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Russia’s central bank delivered its biggest interest-rate hike since the 2014 ruble crisis and warned there could be more to come as it struggles to contain surging inflation.

The benchmark rate was raised a full percentage point to 6.5% on Friday, in line with economists’ estimates and matching it to the pace of inflation, which hit a five-year high in June. Policy makers left themselves room to go higher if needed, with an average rate forecast as high as 7.1% in the second half of the year.

“We can’t ignore high inflationary expectations, we can’t let them get anchored at this level and force us to hike the key rate by even more,” central bank Governor Elvira Nabiullina told a press conference after the decision in Moscow.

It’s “premature” to suggest that today’s increase marks the end of the regulator’s tightening cycle, even though Bank of Russia softened the forward-looking wording in Friday’s statement, Nabiullina said.

Scarred by the hyperinflation of the 1990s, Russian policy makers pursued a more aggressive rate-hike path than most as a recovering global economy and surging commodities and food costs pushed price growth beyond the government’s 4% target. With parliamentary elections approaching in September, inflationary pressures have shown little sign of easing up and President Vladimir Putin bemoaned the rising cost of the so-called ‘borscht kit’ of staple foods at a government meeting this week.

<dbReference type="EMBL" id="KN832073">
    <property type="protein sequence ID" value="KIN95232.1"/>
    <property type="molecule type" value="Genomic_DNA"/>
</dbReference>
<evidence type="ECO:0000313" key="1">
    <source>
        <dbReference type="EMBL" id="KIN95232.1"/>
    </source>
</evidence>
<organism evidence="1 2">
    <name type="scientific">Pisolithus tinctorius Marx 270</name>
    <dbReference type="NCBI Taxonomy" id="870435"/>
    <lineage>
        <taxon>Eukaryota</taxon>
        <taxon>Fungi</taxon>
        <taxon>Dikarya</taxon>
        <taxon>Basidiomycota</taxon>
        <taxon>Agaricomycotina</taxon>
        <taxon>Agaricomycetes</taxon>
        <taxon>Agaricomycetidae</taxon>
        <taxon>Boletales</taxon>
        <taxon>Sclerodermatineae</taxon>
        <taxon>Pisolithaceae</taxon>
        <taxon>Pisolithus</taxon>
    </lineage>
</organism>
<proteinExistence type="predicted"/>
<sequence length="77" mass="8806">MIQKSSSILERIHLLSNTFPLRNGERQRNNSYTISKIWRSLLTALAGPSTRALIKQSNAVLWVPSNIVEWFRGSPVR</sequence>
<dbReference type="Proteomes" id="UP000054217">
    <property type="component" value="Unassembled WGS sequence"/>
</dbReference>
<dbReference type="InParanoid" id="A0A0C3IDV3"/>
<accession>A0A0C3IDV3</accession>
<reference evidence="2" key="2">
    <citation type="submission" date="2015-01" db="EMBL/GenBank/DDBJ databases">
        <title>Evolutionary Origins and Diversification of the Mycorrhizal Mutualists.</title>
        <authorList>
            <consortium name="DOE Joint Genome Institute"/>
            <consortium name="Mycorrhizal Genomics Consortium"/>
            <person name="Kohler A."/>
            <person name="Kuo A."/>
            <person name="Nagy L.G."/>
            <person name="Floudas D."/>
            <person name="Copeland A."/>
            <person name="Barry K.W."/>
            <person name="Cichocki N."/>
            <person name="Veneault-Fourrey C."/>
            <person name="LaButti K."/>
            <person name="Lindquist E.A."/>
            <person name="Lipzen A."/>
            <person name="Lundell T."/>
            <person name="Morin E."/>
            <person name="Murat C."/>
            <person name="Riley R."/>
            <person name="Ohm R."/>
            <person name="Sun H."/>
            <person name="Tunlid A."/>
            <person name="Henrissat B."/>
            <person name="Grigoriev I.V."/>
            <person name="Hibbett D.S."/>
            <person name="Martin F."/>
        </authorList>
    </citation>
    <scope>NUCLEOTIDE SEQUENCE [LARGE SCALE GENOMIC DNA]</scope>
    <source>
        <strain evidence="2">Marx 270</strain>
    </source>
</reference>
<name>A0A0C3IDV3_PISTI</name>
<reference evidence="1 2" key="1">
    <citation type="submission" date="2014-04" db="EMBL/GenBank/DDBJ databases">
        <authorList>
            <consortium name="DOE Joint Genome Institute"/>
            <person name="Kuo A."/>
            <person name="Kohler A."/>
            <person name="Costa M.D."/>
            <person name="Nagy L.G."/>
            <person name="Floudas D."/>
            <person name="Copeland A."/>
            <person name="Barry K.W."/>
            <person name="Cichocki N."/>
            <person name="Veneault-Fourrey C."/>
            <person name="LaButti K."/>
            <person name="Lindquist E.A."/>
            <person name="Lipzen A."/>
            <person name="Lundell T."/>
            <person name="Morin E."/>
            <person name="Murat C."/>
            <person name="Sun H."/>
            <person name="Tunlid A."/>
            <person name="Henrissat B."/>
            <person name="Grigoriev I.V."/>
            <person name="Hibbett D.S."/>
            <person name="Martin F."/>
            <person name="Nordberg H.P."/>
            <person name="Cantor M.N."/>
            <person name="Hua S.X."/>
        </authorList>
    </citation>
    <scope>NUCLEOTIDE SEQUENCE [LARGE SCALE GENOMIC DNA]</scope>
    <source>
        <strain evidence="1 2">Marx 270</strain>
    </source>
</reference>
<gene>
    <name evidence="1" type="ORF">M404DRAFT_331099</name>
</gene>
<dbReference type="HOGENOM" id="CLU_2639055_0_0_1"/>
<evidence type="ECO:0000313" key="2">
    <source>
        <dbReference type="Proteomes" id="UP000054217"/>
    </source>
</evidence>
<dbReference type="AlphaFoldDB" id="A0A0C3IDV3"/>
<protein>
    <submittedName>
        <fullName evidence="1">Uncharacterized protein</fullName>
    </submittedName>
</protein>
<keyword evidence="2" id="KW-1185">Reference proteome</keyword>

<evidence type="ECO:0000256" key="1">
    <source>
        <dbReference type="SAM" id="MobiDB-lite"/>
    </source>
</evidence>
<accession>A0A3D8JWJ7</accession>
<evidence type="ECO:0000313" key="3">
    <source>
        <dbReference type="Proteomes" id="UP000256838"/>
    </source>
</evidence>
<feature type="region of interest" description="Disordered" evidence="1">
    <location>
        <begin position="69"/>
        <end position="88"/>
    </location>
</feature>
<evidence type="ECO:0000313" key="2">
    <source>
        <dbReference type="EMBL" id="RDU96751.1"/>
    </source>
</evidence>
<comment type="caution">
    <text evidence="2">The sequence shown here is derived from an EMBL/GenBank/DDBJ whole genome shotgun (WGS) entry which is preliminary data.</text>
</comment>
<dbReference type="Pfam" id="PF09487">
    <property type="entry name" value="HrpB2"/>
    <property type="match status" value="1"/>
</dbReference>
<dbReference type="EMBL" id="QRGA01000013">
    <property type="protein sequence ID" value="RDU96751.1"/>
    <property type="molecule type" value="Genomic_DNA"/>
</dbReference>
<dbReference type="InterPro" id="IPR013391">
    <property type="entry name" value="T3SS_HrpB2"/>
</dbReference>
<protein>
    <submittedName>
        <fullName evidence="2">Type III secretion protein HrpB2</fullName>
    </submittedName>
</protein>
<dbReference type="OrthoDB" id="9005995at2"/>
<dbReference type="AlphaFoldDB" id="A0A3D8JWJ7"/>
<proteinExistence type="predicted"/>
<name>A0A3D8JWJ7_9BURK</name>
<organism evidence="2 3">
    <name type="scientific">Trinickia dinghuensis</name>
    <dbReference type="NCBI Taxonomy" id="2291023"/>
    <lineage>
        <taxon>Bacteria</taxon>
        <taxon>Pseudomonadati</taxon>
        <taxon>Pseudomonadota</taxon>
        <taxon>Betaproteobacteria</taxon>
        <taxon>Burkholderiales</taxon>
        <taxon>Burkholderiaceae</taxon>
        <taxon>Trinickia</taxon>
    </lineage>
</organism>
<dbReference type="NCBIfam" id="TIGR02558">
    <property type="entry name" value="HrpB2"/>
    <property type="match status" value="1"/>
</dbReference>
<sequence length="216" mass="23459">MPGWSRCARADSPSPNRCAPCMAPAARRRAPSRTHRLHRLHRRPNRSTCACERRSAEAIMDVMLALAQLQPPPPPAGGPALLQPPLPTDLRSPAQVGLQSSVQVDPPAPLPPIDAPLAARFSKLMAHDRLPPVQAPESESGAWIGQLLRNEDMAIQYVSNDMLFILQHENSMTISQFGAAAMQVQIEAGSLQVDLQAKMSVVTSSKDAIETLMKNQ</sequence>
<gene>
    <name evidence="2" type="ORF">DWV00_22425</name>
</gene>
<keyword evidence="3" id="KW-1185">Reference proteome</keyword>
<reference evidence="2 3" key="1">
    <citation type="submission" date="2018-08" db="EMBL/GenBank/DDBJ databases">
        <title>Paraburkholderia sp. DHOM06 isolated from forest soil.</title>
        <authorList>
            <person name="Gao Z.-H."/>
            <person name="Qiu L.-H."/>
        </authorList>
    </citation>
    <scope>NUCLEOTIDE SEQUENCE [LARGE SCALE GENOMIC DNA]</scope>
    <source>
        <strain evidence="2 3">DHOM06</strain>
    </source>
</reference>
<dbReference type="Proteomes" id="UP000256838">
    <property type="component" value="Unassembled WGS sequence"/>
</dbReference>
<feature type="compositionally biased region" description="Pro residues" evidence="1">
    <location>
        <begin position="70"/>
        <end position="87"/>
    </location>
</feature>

Annual inflation is the fastest since 2016, while inflation expectations have spiked much higher, to 13.4%, according to surveys conducted by the Bank of Russia.

What Our Economists Say:

“There’s little surprise in another big rate move, but more importantly the door was left open for further tightening. We expect at least a quarter point in September, possibly more if price pressure fails to abate.”

--Scott Johnson, Bloomberg Economics. Click here for the full note.

Nabiullina has now increased rates by a total of 225 basis points so far this year. Friday’s move was the sharpest increase since an emergency hike of 650 basis points in December 2014, in the wake of an oil-price rout and Russia’s annexation of Crimea.

The ruble gained as much as 0.3% against the dollar after the decision and traded up 0.1% at 73.6025 as of 4:03 p.m. in Moscow. Yields on government 10-year debt fell two basis points to 7.01%.

Bank of Russia’s tightening cycle helped make the ruble the most lucrative carry trade after Brazil’s real in the second quarter.

Friday’s increase puts Russia’s real key rate -- based on expected price inflation -- above 2%, the highest among peers after Turkey and Kazakhstan, according Dmitry Dolgin, chief economist at ING Bank. That should be supportive of further carry-trade driven portfolio flows, he said.

While Brazil and Russia have been hiking rates aggressively, other emerging markets are acting more slowly. Bank of Indonesia and the South African Reserve Bank held their key rates on Thursday. Peru’s central bank kept its rates unchanged earlier this month.

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